Lenny, born Lenka Filipová Jr., speaks of her generation, today’s early thirties, as “sensitive to hypersensitive, but able to talk about emotions.” “And maybe we’re a bit spoiled at times and take things too personally,” he adds.
When asked how much a musician must take into account what is currently trending in music when preparing a new record, Lenny answers: “Even though music is an emotional and beautiful discipline, you also have to deal with the music business if you want to prove something. It probably sounds terrible, but music is also a product,” he says. According to the singer, the ideal is “when I manage to do something that I’m proud of, that fits in with the times and I didn’t have to compromise between who I am and what’s in the air.”
For her first album Hearts Lenny, she collected a total of four Anděl music awards. During the ceremony, she showed the middle finger in front of the audience aimed at everyone who stood in her way. She wouldn’t do that today, she thinks.
“But I would probably imagine it in my head… I have to admit that I just felt that way at the time and I’m not angry with myself for it. I wouldn’t change it,” she assesses. After three released albums, Lenny perceives much more respect in the working environment. “Some things have improved. Mainly communication. I already know that I can safely say that I don’t want something, but of course it’s not easy,” he reveals.
Lenny did not encounter gender inequality in the music industry to a greater extent.
“Fortunately, I don’t have that experience like many of my colleagues. I have never been physically harassed, but I did have one experience at a private event that surprised me. And paradoxically, it was a woman. The lady asked me before the concert what I was going to wear. That there will be a presence of ninety percent men and that I should dress accordingly. So of course I told her that I would wear pants. However, the expectation was probably a miniskirt, something to please the eyes of the gentlemen… It sounded really horrible. It completely undermined the female sense of belonging,” she describes.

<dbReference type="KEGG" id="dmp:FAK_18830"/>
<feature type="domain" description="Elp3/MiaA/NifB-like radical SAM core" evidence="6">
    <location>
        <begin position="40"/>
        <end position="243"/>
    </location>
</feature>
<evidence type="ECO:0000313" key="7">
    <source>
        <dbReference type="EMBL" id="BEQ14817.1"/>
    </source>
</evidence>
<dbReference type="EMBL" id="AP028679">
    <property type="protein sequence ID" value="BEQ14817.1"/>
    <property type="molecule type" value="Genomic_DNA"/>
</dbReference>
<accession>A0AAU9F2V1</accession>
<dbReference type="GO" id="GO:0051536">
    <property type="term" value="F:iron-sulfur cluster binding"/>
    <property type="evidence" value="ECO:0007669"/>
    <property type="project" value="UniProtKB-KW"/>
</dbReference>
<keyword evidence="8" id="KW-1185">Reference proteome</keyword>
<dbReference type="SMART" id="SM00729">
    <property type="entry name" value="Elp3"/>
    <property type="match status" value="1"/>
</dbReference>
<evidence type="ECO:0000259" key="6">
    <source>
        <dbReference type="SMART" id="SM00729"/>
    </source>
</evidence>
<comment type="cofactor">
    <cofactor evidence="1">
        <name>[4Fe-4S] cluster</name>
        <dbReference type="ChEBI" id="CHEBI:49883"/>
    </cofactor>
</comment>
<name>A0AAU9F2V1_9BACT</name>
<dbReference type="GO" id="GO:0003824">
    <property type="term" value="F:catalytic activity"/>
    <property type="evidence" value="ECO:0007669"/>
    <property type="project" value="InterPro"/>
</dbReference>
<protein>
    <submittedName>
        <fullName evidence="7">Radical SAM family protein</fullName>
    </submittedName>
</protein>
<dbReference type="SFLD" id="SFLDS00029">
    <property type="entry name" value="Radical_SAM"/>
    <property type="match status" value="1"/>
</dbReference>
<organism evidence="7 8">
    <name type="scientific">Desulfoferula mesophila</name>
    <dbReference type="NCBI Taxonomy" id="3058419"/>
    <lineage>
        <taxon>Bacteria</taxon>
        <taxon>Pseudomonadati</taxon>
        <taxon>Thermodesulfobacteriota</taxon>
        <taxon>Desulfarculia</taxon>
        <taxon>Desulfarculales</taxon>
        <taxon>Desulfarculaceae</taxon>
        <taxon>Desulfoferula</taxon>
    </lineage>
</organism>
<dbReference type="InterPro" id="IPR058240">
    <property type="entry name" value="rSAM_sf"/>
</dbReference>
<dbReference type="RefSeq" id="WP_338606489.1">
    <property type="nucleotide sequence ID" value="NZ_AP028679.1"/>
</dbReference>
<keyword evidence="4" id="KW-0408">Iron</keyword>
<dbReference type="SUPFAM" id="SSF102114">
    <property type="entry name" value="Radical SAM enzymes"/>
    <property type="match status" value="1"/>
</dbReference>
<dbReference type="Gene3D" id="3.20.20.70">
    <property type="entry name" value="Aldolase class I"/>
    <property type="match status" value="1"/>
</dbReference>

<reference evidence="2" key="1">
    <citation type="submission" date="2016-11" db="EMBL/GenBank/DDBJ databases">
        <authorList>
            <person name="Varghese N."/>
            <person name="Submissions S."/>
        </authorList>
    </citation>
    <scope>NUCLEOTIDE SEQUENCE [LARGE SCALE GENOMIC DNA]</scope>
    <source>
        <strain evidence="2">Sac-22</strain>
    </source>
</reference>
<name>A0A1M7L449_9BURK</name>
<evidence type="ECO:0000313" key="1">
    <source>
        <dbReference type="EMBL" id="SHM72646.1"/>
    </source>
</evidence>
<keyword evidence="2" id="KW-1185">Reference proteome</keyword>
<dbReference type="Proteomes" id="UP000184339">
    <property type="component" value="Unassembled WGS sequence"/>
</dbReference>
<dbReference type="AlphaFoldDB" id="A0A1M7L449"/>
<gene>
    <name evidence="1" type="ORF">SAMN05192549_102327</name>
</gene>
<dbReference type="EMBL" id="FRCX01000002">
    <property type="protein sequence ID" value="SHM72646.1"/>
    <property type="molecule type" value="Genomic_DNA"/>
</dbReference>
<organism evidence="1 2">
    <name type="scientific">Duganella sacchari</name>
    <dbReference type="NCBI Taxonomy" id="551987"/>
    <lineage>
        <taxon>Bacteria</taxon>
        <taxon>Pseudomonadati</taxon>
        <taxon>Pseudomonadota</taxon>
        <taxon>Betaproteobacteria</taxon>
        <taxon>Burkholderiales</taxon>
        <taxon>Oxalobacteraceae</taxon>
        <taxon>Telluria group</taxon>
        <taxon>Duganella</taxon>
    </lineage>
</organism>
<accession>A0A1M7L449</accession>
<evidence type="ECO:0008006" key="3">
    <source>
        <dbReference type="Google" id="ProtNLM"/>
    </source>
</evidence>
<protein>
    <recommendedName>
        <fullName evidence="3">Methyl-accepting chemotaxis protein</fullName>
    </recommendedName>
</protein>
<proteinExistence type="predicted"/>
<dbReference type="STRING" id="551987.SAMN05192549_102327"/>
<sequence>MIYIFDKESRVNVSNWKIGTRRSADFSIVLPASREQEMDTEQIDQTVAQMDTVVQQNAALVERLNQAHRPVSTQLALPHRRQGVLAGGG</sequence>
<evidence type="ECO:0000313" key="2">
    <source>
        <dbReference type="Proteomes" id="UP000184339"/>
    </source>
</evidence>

“And I’m not saying that I don’t occasionally meet a drunk at a festival who tends to indulge in something, but I naturally have the ability to speak up or simply radiate something that people don’t even want to try it on me,” he adds.
Wait for the right time
In addition to CD, Heartbreak Culture is also released as an LP. “Based on pre-orders, I can say now that LPs are completely beating CDs,” reveals the singer. In the album format, although interest in physical media is declining, he still sees importance. “The album has a concept and holds the project. Other things are reflected from him,” she explains why she would not like to let go of him.
On the song Lithium, which is also on the new record, Lenny collaborated with musician Mike Shinoda, who became famous in the band Linkin Park. “It’s nice to have Mike as a person to stay in friendly contact with… And it’s not a collaboration where we take a large sum of money and talk him out of it, only to have a collaboration with a big producer checked off, as sometimes happens here ,” he adds.
In November, Lenny has his own twice-postponed show at the O2 Universum. “The concert had to be postponed. It was originally supposed to be for the previous album,” Lenny explains. He is not in a hurry for the concert in the O2 arena, which is a target for many Czech musicians. “I think it’s healthy to go gradually. I know a lot of performers who shot out of nowhere, reached for the highest goal and didn’t make it. It’s not healthy and with a person you can sweep it away. I will wait for the right time.’